As the statistics indicate, this year’s Torrey Pines team is formidable up-and-down the field, nowhere so much as in the midfield where senior Smilla Klas holds sway. Boasting size (5-8), speed, superior stick-handling and uncommon field hockey IQ, Klas has 26 goals and 27 assists, both team-leading figures. Her coach says there’s a lot more to the package.
“Having Smilla on the field is definitely an advantage,” said Spleen. “In my opinion, she’s the best player in San Diego.
“Her skills speak for themselves but she also does a great job of leading during games, playing and kind of coaching on the field at the same time. Her passion, attitude and how she acts translates to everybody else.”
Surrounding Klas in the midfield is a trio of juniors, Sophie Rosenblum, Bella Tassara and Hayden Roddis. Rosenblum, second on the team with nine assists has started since her freshman year.
The starting forwards are juniors Avery Austin and Lucie Schroeder, who have combined for 38 goals, and sophomore Sidney Meltzer. Austin is an excellent playmaker and Schroeder the type of player who always seems to be in the middle of the action offensively.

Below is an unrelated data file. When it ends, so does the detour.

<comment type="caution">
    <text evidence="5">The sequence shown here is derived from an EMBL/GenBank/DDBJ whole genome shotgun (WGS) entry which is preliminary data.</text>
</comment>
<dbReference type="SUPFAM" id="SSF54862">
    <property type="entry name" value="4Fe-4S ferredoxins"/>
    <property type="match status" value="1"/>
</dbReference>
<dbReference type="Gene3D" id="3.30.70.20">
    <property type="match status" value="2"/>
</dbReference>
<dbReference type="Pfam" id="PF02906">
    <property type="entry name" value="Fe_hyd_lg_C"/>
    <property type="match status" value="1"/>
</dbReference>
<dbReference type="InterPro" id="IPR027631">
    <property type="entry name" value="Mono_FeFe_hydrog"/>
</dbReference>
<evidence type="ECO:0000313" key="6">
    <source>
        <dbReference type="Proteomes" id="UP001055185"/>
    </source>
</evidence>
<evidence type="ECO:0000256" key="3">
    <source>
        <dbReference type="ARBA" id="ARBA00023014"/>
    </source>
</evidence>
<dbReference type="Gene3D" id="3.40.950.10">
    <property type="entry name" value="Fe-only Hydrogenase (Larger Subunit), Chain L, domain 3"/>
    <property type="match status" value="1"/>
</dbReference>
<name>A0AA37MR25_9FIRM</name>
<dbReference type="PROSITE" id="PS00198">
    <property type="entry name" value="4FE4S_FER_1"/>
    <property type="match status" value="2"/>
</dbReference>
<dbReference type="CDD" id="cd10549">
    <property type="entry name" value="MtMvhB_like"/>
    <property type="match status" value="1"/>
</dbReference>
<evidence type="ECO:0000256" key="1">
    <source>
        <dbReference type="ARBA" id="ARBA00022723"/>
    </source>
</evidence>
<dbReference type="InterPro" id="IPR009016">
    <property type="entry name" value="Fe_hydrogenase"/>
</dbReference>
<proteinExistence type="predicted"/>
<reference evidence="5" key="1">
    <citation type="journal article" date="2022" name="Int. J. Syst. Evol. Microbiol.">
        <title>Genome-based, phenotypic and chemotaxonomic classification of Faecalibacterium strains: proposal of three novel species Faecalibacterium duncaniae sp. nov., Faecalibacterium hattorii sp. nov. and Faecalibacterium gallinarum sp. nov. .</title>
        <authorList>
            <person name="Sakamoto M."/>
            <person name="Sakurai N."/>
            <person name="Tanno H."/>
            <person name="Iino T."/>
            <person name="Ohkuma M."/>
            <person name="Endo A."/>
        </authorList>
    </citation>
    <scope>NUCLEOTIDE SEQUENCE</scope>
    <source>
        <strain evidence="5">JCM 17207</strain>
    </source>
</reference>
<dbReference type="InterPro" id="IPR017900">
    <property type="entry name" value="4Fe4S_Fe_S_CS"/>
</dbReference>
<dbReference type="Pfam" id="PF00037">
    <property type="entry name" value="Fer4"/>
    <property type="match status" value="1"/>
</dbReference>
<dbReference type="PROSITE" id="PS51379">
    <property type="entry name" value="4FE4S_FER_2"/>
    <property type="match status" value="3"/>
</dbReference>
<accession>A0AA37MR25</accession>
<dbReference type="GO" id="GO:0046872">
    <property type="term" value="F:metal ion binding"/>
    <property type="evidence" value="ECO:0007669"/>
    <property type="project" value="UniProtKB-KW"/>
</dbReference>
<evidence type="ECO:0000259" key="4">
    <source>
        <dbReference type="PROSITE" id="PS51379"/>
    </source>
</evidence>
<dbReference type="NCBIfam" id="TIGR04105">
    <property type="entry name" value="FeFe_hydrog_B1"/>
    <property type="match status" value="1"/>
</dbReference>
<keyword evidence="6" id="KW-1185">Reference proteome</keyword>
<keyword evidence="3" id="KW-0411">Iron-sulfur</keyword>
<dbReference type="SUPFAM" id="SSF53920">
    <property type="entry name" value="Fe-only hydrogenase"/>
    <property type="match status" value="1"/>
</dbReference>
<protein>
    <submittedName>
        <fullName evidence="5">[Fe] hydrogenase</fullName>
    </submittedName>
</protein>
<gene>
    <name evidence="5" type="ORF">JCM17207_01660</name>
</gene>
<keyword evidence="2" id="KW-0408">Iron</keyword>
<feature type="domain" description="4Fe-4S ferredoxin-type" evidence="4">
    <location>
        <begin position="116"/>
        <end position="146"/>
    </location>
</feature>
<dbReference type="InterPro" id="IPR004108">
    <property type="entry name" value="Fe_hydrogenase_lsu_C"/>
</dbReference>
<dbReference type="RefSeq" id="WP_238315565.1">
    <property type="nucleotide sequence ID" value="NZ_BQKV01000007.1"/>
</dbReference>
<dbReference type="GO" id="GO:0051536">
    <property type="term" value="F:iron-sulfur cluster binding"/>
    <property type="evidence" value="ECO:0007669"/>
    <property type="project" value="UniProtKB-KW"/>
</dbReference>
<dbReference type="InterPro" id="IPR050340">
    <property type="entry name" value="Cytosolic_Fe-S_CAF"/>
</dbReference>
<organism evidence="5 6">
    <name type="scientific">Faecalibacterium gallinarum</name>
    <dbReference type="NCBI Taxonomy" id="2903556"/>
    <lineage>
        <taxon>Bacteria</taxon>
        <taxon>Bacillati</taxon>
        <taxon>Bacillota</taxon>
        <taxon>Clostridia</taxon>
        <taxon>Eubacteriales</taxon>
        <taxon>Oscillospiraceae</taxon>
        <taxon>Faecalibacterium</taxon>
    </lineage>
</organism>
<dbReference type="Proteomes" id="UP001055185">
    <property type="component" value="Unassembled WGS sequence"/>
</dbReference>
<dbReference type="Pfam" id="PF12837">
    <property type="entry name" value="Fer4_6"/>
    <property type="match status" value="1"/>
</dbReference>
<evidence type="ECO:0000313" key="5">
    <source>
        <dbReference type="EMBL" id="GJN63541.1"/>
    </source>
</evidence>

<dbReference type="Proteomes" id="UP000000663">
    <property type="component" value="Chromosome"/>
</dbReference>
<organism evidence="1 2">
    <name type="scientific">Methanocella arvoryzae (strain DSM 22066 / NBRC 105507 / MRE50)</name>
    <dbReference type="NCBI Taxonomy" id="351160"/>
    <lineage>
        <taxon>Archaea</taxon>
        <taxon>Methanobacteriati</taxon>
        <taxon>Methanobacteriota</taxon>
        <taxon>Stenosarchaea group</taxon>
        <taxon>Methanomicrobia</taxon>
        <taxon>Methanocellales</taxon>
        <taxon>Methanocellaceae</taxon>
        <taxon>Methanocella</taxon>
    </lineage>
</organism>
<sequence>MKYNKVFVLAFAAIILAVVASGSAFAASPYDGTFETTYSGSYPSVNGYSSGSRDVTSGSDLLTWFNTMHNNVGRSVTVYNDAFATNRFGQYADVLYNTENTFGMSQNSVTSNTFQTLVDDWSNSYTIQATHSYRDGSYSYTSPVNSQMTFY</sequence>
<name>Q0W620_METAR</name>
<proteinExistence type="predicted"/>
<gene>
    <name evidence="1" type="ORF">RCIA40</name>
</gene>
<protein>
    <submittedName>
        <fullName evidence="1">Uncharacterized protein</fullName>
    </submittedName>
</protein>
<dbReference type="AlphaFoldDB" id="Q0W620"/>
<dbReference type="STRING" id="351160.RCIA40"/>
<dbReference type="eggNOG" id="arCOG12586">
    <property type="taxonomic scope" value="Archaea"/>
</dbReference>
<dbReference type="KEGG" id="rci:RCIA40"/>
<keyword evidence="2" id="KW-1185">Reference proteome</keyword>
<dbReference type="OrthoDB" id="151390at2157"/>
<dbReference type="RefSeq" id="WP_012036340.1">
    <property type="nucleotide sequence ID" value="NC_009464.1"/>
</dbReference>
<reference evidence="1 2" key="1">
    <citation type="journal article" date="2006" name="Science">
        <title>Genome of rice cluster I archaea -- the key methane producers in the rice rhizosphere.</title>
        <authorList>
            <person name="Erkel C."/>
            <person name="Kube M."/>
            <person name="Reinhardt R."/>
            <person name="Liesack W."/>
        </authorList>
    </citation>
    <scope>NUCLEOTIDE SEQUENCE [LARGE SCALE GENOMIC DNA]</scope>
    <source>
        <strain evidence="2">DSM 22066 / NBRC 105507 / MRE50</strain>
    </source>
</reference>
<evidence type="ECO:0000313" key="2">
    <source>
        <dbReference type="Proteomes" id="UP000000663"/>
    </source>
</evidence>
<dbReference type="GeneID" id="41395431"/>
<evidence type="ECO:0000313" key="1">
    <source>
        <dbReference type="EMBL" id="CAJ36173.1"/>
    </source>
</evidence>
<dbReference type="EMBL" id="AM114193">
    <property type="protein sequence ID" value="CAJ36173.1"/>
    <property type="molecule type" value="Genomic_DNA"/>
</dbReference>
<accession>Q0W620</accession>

Defensively, the all-junior back line consists of Kyla Byer, Abigal Raysman and Alex Silver and has stymied teams to the tune of just four goals during the current 11-game winning streak. The last line of defense is senior goalie Bella Ancuso, who missed the early portion of the season while recovering from an ACL injury, has recorded 10 shutouts since rejoining the lineup and has a history of turning up big in key games.
With Ancuso, Klas and part-time starter Addison Christie the only seniors on the roster, the future looks as bright as the present.
For her part, Spleen considers herself a more proficient as a coach. “I think I’m better than I was when I started at Torrey Pines,” said Spleen. “All experience makes you better and now, more so, I’m better at understanding what each girl needs and recognizing that they have to be coached differently to extract the best of their talents.
“We’ve also consistently tried to prioritize the enhancement of our mental toughness, creating a positive atmosphere and playing together. Those efforts have translated to the field.”
Should Torrey Pines pass their first CIF test Tuesday, Nov. 8, they would face the winner of the No. 3 Scripps Ranch-No. 6 Bishop’s match-up, Thursday night, Nov. 10, at home. The championship clash will be played at La Costa Canyon, Saturday, Nov. 12, at 6 p.m. against the school emerging from the other side of the bracket which includes top-seeded Canyon Hills, La Jolla, Poway and San Marcos.
When asked to assess her team’s potential and focus in terms of the CIF Playoffs, Spleen said, “The playoffs are do-or-die—this is it, what we’ve been working for and now we just have to make it happen.
“It’s going to be about executing on fundamentals, not making careless errors and finishing when it counts. At this level, teams will make you pay if you don’t do those things.
“If we stay composed mentally and take it one game at a time, we have all the tools to reach our goal.”